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Toronto’s Bonita Theatre on Gerrard East

16 Aug

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Undated sketch of the facade of the Bonita Theatre (from the Toronto Archives)

The theatre at 1035-1037 1/2 Gerrard Street East is one of the earliest theatres that opened in Toronto. In 1911, two houses on the south side of Gerrard Street East, a short distance west of Jones Avenue, were converted into a theatre. The dormer windows on the third floor remained, and on this floor and the one below it, there were likely residential apartments, which was common in that decade. The box office was in a central position, with entrances to the theatre on either side of it. The brick facades of the old houses were covered with stucco. The marquee was relatively small, extending only a short distance out over the sidewalk, although a larger canopy was constructed in the years ahead. I was unable to discover how many seats were in its auditorium when it first opened. It would likely have contained a small stage, as theatres in that era usually offered vaudeville alongside the silent movies. There was no balcony.

The web site @SilentToronto, written by Eric Veillette, tells about an incident concerning the theatre that occurred in 1931. At the time, the theatre was owned by Harry Lester, a prominent businessman in East Toronto. To increase attendance, he offered patron free silverware. Charges were laid and the case went to court, where the judge dismissed the case. As a result of this judgement, giving free items at theatres for promotional purposes became common. It was not long before theatres began giving away dinnerware, autographed photos of movie stars and even encyclopaedias.    

In the years ahead, the name of the theatre changed several times; it was closed in 1965 and reopened in 1966 as the Athenium and screened Greek films. Later, it became the Wellington. In 1933 it was renamed the Gerrard. The theatre was renovated in 1947 and a candy bar was installed. In the early 1950s, the seating capacity of the theatre was reported as 542 seats and that it was operated by the Allied Group.

In March 1955, an inspector saw a young boy stretched out over two seats. The inspector chatted with the lad and discovered that he was eleven years old, and that he had been unchallenged when he purchased his own ticket. The boy claimed that he did this quite often. The theatre’s owner was notified of the incident and was warned to enforce the age-restriction codes. On November 3, 1959 a fire broke out in the theatre during a matinee, when over 400 children in attendance. The fire was quickly extinguished and after the smoke had cleared and the theatre doors opened to dispel the worst of the odour, the children returned and the matinee continued.

In 1957, it was noted that the theatre’s matron was taking tickets at the door when she should have been on duty inside the auditorium. The inspector asserted that because the matron was not patrolling the aisles, the kids were noisy and unruly, and it was impossible to hear the sound track of the movie. When the inspector reprimanded the matron, he discovered that she spoke no English. As a result, the theatre received an official notification about its infraction of the codes. In 1959, the theatre was again cited for improper supervision, as eight children were sitting in the aisle.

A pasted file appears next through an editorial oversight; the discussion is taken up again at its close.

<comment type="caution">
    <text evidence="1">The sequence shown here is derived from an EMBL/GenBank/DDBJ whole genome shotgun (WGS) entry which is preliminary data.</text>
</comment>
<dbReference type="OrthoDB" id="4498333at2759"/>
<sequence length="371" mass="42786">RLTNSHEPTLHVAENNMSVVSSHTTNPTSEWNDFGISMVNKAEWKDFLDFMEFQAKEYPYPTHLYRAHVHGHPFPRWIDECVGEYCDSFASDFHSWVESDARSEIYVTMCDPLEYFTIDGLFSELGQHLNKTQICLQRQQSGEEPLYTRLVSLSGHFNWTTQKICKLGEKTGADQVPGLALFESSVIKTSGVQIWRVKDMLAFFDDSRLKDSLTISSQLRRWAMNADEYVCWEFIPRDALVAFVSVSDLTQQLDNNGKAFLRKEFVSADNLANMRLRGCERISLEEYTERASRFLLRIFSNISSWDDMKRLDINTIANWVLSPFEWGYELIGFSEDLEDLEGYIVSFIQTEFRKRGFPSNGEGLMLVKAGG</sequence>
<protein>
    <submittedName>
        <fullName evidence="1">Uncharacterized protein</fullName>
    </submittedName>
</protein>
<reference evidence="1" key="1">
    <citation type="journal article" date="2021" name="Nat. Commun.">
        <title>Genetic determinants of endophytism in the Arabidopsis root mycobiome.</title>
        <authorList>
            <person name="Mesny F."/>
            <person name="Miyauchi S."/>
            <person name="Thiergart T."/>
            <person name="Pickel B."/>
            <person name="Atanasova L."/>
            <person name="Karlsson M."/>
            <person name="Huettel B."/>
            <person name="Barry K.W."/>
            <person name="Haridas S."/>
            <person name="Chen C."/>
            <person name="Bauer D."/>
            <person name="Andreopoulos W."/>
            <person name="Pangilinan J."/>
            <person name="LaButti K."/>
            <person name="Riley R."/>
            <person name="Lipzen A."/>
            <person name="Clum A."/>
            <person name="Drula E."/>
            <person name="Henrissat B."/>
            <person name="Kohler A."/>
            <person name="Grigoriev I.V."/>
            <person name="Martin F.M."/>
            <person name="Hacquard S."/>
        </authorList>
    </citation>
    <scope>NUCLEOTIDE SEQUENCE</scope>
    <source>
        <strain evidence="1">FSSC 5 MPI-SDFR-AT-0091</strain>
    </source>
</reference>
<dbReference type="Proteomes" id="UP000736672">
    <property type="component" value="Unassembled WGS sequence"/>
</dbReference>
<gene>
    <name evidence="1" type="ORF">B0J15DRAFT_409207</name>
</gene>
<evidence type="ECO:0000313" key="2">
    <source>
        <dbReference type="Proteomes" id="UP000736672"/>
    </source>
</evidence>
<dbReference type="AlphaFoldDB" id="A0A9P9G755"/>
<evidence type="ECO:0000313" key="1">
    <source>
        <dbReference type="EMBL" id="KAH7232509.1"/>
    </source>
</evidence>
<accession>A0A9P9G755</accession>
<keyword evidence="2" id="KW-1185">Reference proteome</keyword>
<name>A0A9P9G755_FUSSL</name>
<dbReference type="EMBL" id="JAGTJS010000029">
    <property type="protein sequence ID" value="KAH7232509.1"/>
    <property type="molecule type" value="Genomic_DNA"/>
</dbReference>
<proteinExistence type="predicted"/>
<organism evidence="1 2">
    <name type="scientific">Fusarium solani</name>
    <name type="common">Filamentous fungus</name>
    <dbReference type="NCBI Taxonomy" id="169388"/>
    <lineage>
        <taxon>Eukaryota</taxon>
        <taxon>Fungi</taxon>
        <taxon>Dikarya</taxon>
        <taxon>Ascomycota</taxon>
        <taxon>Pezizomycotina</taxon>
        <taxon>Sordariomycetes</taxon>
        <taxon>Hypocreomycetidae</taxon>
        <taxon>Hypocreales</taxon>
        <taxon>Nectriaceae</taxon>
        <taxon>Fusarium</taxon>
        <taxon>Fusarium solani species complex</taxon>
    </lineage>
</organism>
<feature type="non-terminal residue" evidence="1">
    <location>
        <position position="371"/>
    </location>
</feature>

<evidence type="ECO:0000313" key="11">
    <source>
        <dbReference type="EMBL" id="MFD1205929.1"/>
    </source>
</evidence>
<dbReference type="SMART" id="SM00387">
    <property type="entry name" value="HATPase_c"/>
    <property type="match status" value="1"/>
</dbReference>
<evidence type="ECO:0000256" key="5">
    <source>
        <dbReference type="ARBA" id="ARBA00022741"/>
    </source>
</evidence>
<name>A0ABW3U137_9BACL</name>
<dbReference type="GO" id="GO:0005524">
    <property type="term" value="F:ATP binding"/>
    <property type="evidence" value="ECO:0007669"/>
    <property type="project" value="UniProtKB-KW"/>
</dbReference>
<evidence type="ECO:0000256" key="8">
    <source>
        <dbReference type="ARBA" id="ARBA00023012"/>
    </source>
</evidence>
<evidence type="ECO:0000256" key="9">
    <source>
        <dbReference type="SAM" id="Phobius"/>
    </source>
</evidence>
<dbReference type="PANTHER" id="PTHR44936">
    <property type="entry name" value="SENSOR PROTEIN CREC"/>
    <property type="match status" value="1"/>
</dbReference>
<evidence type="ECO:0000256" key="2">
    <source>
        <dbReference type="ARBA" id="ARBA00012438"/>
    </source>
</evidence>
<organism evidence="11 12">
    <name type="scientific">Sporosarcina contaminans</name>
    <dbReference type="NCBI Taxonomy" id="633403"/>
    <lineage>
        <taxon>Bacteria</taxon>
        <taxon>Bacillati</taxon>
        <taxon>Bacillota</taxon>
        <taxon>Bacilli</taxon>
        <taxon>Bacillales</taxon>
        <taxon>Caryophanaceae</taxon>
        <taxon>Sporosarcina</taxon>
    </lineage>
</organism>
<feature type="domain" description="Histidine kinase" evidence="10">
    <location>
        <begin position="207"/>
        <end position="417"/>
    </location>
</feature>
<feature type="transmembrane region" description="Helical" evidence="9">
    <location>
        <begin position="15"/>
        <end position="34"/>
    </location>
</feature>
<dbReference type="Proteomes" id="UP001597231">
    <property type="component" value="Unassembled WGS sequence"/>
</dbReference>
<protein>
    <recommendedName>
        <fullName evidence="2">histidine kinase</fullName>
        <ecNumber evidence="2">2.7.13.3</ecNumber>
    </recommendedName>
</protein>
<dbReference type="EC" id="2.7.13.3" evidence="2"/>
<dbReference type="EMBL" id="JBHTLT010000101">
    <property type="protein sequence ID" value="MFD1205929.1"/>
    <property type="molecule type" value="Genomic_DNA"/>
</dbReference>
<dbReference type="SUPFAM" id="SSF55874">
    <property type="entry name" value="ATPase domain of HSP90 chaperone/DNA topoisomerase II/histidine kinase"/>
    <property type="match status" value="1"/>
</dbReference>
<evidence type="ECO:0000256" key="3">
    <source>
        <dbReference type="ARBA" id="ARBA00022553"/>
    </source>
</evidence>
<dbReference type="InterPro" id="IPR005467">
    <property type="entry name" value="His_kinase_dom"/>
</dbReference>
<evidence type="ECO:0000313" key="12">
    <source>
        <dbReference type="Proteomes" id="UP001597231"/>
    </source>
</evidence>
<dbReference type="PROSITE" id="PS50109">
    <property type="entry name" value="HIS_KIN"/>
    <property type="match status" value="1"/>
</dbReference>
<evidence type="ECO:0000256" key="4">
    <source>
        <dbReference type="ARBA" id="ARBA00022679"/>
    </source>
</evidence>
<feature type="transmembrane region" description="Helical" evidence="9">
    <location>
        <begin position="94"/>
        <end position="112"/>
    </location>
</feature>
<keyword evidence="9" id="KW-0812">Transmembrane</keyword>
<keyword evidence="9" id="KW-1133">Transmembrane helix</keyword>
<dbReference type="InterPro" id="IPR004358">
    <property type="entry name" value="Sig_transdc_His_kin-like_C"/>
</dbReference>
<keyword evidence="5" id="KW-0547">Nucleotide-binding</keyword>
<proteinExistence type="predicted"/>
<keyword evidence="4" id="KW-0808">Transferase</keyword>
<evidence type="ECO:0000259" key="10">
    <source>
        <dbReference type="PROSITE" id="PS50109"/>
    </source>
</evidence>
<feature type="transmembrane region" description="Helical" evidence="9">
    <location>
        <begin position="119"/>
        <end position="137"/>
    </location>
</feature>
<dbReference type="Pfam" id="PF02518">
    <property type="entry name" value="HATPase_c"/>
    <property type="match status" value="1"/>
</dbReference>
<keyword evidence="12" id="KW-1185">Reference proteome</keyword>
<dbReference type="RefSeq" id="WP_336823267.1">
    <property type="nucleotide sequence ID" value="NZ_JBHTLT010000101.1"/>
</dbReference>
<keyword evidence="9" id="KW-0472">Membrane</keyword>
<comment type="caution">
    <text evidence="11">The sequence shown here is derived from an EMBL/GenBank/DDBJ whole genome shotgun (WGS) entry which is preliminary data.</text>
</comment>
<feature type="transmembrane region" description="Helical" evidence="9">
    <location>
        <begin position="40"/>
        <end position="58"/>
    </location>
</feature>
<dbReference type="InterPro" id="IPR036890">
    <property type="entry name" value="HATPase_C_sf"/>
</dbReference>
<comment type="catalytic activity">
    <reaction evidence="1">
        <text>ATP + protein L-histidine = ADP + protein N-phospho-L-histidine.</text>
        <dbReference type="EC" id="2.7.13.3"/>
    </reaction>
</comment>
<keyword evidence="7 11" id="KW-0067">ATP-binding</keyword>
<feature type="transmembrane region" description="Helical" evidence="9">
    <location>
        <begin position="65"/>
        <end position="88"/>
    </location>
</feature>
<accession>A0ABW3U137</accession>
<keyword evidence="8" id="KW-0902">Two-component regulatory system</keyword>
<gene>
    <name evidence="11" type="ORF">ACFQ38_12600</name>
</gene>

In 1960, the theatre’s seating capacity was listed as 523. The following year, an inspector demanded that ticket sales at the theatre be halted as several kids were seated in a single seat. The various reports of the inspectors illustrate how closely theatre’s were inspected in earlier decades. I wonder if this remains true today. We now live in a society that is more permissive about what is shown on the screen, but bureaucracy remains a formidable foe.  

In 1968, the building was for sale at the listed price of $54,000, and another $21,000 for the business.

In the 1980s and 1990s it was called the Sri Lakshmi and screened films in the Tamil language. At various times, the theatre was closed, but it always seemed to reopen again. On July 12, 2011 the Bonita Theatre of old was revived and opened as an independent movie theatre, named the Projection Booth. It screened art films, as well as individually produced films and foreign movies. This was accomplished by the same people who renovated the Metro Theatre on Bloor Street West.

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     The theatre when it was employed for other commercial purposes.

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              The old Bonita in the 1960s when it showed Greek films.

To view the Home Page for this blog: https://tayloronhistory.wordpress.com/

To view previous posts about other movie houses of Toronto—old and new

https://tayloronhistory.wordpress.com/2013/12/18/torontos-old-movie-theatrestayloronhistory-com/

To view links to Toronto’s Heritage Buildings

https://tayloronhistory.wordpress.com/2014/01/02/canadas-cultural-scenetorontos-architectural-heritage/ 

Recent publication entitled “Toronto’s Theatres and the Golden Age of the Silver Screen,” by the author of this blog. The publication explores 50 of Toronto’s old theatres and contains over 80 archival photographs of the facades, marquees and interiors of the theatres. It also relates anecdotes and stories from those who experienced these grand old movie houses.  

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                 To place an order for this book:

https://www.historypress.net/catalogue/bookstore/books/Toronto-Theatres-and-the-Golden-Age-of-the-Silver-Screen/9781626194502 .

 

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